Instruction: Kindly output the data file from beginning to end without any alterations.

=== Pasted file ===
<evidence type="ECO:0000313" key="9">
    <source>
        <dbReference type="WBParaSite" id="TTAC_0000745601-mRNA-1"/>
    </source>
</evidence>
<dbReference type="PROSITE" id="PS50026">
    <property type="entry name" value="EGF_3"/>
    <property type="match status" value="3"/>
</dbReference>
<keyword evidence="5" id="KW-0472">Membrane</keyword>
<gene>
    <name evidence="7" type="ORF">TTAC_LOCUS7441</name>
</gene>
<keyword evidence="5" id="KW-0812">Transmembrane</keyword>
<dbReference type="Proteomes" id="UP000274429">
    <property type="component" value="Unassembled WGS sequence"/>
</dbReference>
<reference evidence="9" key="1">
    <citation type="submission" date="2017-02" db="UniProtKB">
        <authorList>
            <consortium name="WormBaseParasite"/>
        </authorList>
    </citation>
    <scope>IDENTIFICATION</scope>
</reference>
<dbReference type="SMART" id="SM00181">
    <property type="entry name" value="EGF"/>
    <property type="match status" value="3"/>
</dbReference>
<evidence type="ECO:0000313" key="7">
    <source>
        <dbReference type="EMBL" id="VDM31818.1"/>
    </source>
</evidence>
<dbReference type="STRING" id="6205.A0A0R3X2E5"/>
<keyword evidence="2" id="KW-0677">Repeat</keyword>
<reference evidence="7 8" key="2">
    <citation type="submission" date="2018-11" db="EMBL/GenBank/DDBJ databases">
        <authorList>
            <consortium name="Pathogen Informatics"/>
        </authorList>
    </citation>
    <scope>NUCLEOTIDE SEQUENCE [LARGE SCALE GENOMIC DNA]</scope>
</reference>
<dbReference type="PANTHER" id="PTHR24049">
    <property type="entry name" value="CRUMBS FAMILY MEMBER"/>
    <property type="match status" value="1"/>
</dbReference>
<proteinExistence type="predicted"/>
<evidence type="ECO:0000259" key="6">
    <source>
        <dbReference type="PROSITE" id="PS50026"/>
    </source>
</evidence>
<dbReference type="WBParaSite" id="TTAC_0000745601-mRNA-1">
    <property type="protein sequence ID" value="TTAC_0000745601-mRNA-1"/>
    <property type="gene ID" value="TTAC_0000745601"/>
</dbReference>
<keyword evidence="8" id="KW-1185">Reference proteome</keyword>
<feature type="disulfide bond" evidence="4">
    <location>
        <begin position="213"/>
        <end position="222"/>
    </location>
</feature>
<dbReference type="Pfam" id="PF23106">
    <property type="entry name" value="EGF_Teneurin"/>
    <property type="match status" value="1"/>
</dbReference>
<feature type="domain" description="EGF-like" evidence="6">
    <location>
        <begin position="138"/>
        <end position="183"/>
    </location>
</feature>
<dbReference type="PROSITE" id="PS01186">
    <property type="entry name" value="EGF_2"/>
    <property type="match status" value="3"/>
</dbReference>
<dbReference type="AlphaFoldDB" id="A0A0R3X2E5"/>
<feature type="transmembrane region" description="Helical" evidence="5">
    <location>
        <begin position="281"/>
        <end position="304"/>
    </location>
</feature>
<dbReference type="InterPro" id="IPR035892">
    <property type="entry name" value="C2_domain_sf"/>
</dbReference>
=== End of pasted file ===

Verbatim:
<evidence type="ECO:0000313" key="9">
    <source>
        <dbReference type="WBParaSite" id="TTAC_0000745601-mRNA-1"/>
    </source>
</evidence>
<dbReference type="PROSITE" id="PS50026">
    <property type="entry name" value="EGF_3"/>
    <property type="match status" value="3"/>
</dbReference>
<keyword evidence="5" id="KW-0472">Membrane</keyword>
<gene>
    <name evidence="7" type="ORF">TTAC_LOCUS7441</name>
</gene>
<keyword evidence="5" id="KW-0812">Transmembrane</keyword>
<dbReference type="Proteomes" id="UP000274429">
    <property type="component" value="Unassembled WGS sequence"/>
</dbReference>
<reference evidence="9" key="1">
    <citation type="submission" date="2017-02" db="UniProtKB">
        <authorList>
            <consortium name="WormBaseParasite"/>
        </authorList>
    </citation>
    <scope>IDENTIFICATION</scope>
</reference>
<dbReference type="SMART" id="SM00181">
    <property type="entry name" value="EGF"/>
    <property type="match status" value="3"/>
</dbReference>
<evidence type="ECO:0000313" key="7">
    <source>
        <dbReference type="EMBL" id="VDM31818.1"/>
    </source>
</evidence>
<dbReference type="STRING" id="6205.A0A0R3X2E5"/>
<keyword evidence="2" id="KW-0677">Repeat</keyword>
<reference evidence="7 8" key="2">
    <citation type="submission" date="2018-11" db="EMBL/GenBank/DDBJ databases">
        <authorList>
            <consortium name="Pathogen Informatics"/>
        </authorList>
    </citation>
    <scope>NUCLEOTIDE SEQUENCE [LARGE SCALE GENOMIC DNA]</scope>
</reference>
<dbReference type="PANTHER" id="PTHR24049">
    <property type="entry name" value="CRUMBS FAMILY MEMBER"/>
    <property type="match status" value="1"/>
</dbReference>
<proteinExistence type="predicted"/>
<evidence type="ECO:0000259" key="6">
    <source>
        <dbReference type="PROSITE" id="PS50026"/>
    </source>
</evidence>
<dbReference type="WBParaSite" id="TTAC_0000745601-mRNA-1">
    <property type="protein sequence ID" value="TTAC_0000745601-mRNA-1"/>
    <property type="gene ID" value="TTAC_0000745601"/>
</dbReference>
<keyword evidence="8" id="KW-1185">Reference proteome</keyword>
<feature type="disulfide bond" evidence="4">
    <location>
        <begin position="213"/>
        <end position="222"/>
    </location>
</feature>
<dbReference type="Pfam" id="PF23106">
    <property type="entry name" value="EGF_Teneurin"/>
    <property type="match status" value="1"/>
</dbReference>
<feature type="domain" description="EGF-like" evidence="6">
    <location>
        <begin position="138"/>
        <end position="183"/>
    </location>
</feature>
<dbReference type="PROSITE" id="PS01186">
    <property type="entry name" value="EGF_2"/>
    <property type="match status" value="3"/>
</dbReference>
<dbReference type="AlphaFoldDB" id="A0A0R3X2E5"/>
<feature type="transmembrane region" description="Helical" evidence="5">
    <location>
        <begin position="281"/>
        <end position="304"/>
    </location>
</feature>
<dbReference type="InterPro" id="IPR035892">
    <property type="entry name" value="C2_domain_sf"/>
</dbReference>